Roberts, Alastair J. and Andrew Wilson. Echoes of Exodus: Tracing Themes of Redemption through Scripture. Wheaton: Crossway, 2018. 173 pp.
My oldest son is four years old. As a four year old, he spends a few hours every day in school working through a few pages of his pre-k books, and recently he’s been learning about patterns. He’s learning to look back on the rhythms of the past to predict what will come next in the series as he fills in the blank spaces in his workbook. As a Christian dad, I love the fact that he’s learning about patterns so early because I want him to be able to rightly understand the Bible, a book filled with patterns and themes about creation and fall and redemption that grow and heighten throughout history as they find their fulfillment in the Lord Jesus Christ and his consummated kingdom.
In Echoes of Exodus: Tracing Themes of Redemption through Scripture, Alastair Roberts and Andrew Wilson employ a musical reading of Scripture to demonstrate how Israel’s defining moment in their exodus from Egypt is part of a greater pattern of redemption for the people of God found throughout the entire Bible pointing to and culminating in Christ. The first movement focuses on the redemption of the people of God seen most clearly in Israel’s exodus from Egyptian bondage and deliverance to serve the LORD in the promised land. The second movement goes back in time to trace the themes of redemption through the book of Genesis while the third movement carries the song forward through the remainder of the Old Testament. The fourth and final movement captures the crescendo of the redemption theme by connecting full and final redemption for God’s people to Christ in his deliverance of us from the kingdom of sin and Satan into his eternal kingdom of light.
The main thesis of the book that the “exodus is central to the Scriptures, central to the gospel, and central to the Christian life” is clearly proved (9). In the midst of an evil generation worthy of the judgment of God, Noah found favor in the eyes of the Lord and was delivered through the watery wrath of God, just as Israel was delivered through crossing the Red Sea. The authors conclude, “Just as God remembered Israel and led them to a mountain where he gave them a new covenant, new laws, and ultimately rest, so God remembers Noah (8:1) and brings him safely to a mountain, where he receives a new covenant, new laws, and a place of rest” (59).
The same exodus parallels at the beginning of the Bible are also present at the end, which is why one needs less of prophecy charts and more of Exodus in order to understand Revelation. The book of Revelation “begins, like the story of Moses, with awe-inspiring visions of God (chaps. 1, 4) alongside promises of the rescue that will come at the end of the church’s sufferings (2-3). This rescue comes through a slain Lamb, like the Passover lamb, who appears in response to the cries of God’s people, ransoms them, and makes them kings and priests (5)” (154). The authors continue, “The people of Israel are sealed, so that they cannot be destroyed by the judgment coming on the world (7); those “coming out of the great tribulation” (like Egypt; Rev. 7:14) include people from every tribe and nation (like Israel), and they are guided by a shepherd (like Moses) to streams of living water and to serve God in his temple (like the exodus)” (154). This ending is fitting because it reveals to us that the Bible is a “redemption story”, “a cosmic exodus, stretching from Eden to the New Jerusalem” (155).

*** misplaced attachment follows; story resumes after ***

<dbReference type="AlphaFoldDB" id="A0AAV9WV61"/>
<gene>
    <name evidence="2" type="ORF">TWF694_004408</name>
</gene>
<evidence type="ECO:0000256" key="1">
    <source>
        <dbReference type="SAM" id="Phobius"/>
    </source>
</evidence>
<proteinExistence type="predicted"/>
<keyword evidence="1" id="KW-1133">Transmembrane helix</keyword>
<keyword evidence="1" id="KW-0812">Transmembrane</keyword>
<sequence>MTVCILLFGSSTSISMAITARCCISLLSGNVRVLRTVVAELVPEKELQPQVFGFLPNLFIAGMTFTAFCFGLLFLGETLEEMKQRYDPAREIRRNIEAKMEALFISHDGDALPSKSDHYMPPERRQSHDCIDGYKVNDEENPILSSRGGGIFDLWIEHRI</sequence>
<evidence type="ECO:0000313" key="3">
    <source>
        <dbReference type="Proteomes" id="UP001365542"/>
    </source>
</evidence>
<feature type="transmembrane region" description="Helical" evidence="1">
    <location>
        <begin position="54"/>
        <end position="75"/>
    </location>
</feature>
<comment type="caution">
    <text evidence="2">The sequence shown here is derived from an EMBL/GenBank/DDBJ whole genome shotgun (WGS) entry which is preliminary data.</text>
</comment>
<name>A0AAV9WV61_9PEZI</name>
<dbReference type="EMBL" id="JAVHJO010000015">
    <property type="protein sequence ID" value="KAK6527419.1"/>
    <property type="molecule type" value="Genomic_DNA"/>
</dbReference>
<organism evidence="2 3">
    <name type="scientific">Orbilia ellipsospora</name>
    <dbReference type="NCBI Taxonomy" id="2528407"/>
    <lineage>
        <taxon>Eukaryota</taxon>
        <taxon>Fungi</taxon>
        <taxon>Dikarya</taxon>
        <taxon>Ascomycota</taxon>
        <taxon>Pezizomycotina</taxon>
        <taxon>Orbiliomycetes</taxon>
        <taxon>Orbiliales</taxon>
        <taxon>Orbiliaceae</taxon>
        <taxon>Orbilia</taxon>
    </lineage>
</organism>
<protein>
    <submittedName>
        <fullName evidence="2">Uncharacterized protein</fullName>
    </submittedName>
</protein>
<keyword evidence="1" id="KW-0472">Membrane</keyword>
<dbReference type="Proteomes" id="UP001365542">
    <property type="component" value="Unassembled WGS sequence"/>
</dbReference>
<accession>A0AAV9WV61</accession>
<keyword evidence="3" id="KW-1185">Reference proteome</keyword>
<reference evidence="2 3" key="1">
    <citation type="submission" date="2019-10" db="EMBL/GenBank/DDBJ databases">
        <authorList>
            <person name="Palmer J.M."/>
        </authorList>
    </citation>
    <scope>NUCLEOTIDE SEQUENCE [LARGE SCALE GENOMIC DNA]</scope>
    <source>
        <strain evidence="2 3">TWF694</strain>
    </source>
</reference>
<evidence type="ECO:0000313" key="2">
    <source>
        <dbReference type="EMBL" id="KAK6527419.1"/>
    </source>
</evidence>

In the midst of this almost overwhelming whirlwind overview of the themes of redemption found on repeat throughout the Bible, the most helpful contribution of this book is the way that it seeks to ground Christians in the redemptive story of the Bible. The Bible is not a book of systematic theology or merely a Christian reference book. “We are to read about the exodus like we might read about the D-day landings: as a defining history that explains who we are. The exodus is our family story” (10). And as exodus people, being free from sin to serve God in Christ shapes how we live.
“Exodus people know what it is to be ground into the dust by those with power. So whenever we see it happening to others—racial minorities, slaves, trafficked women, the poor, unborn children, refugees, the homeless, those with disabilities, sojourners, orphans, widows—we act….We use our power to serve the interests of those without it, because the exodus was never just for us. Free people free people. And of course, we tell this story” (162). As Christians, we are exodus people called to live in light of the cosmic exodus being fulfilled in Christ as we seek the redemption of people from every nation with the gospel of King Jesus.
Echoes of Exodus: Tracing Themes of Redemption through Scripture is another helpful biblical theology book that helps the bride of Christ understand the story into which we’ve been adopted through Christ, which roots us in the story of redemption that God has been telling since creation and shapes our lives in light of it. May this book help us grasp that we are exodus people, and may it help us live as people of redemption in a world in bondage to sin.